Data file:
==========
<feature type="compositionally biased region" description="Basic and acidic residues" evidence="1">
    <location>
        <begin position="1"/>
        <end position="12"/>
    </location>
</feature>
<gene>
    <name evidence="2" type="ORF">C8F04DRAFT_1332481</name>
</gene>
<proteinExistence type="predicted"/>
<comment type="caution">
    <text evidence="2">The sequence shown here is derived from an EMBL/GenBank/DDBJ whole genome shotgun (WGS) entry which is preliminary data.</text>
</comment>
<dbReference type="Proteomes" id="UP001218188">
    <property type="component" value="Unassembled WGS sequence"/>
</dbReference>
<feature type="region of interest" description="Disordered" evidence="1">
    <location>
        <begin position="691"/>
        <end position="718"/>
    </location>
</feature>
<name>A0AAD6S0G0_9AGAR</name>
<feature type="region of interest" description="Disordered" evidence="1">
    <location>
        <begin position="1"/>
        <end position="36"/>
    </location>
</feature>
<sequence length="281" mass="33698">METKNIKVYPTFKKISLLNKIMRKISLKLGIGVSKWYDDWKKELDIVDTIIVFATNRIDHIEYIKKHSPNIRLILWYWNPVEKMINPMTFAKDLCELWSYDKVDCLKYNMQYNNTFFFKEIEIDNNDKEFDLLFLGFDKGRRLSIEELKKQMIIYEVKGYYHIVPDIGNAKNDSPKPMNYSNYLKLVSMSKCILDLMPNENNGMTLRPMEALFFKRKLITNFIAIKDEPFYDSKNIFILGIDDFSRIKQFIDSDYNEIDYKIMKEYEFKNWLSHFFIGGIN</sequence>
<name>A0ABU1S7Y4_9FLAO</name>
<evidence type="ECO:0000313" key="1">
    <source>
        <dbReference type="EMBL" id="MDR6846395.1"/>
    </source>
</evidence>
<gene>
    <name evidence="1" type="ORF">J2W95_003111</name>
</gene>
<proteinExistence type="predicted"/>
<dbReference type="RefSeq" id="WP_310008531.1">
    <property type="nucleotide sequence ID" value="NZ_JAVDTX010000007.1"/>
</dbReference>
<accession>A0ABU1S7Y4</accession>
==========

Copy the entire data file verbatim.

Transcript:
<feature type="compositionally biased region" description="Basic and acidic residues" evidence="1">
    <location>
        <begin position="1"/>
        <end position="12"/>
    </location>
</feature>
<gene>
    <name evidence="2" type="ORF">C8F04DRAFT_1332481</name>
</gene>
<proteinExistence type="predicted"/>
<comment type="caution">
    <text evidence="2">The sequence shown here is derived from an EMBL/GenBank/DDBJ whole genome shotgun (WGS) entry which is preliminary data.</text>
</comment>
<dbReference type="Proteomes" id="UP001218188">
    <property type="component" value="Unassembled WGS sequence"/>
</dbReference>
<feature type="region of interest" description="Disordered" evidence="1">
    <location>
        <begin position="691"/>
        <end position="718"/>
    </location>
</feature>
<name>A0AAD6S0G0_9AGAR</name>
<feature type="region of interest" description="Disordered" evidence="1">
    <location>
        <begin position="1"/>
        <end position="36"/>
    </location>
</feature>
<sequence length="281" mass="33698">METKNIKVYPTFKKISLLNKIMRKISLKLGIGVSKWYDDWKKELDIVDTIIVFATNRIDHIEYIKKHSPNIRLILWYWNPVEKMINPMTFAKDLCELWSYDKVDCLKYNMQYNNTFFFKEIEIDNNDKEFDLLFLGFDKGRRLSIEELKKQMIIYEVKGYYHIVPDIGNAKNDSPKPMNYSNYLKLVSMSKCILDLMPNENNGMTLRPMEALFFKRKLITNFIAIKDEPFYDSKNIFILGIDDFSRIKQFIDSDYNEIDYKIMKEYEFKNWLSHFFIGGIN</sequence>
<name>A0ABU1S7Y4_9FLAO</name>
<evidence type="ECO:0000313" key="1">
    <source>
        <dbReference type="EMBL" id="MDR6846395.1"/>
    </source>
</evidence>
<gene>
    <name evidence="1" type="ORF">J2W95_003111</name>
</gene>
<proteinExistence type="predicted"/>
<dbReference type="RefSeq" id="WP_310008531.1">
    <property type="nucleotide sequence ID" value="NZ_JAVDTX010000007.1"/>
</dbReference>
<accession>A0ABU1S7Y4</accession>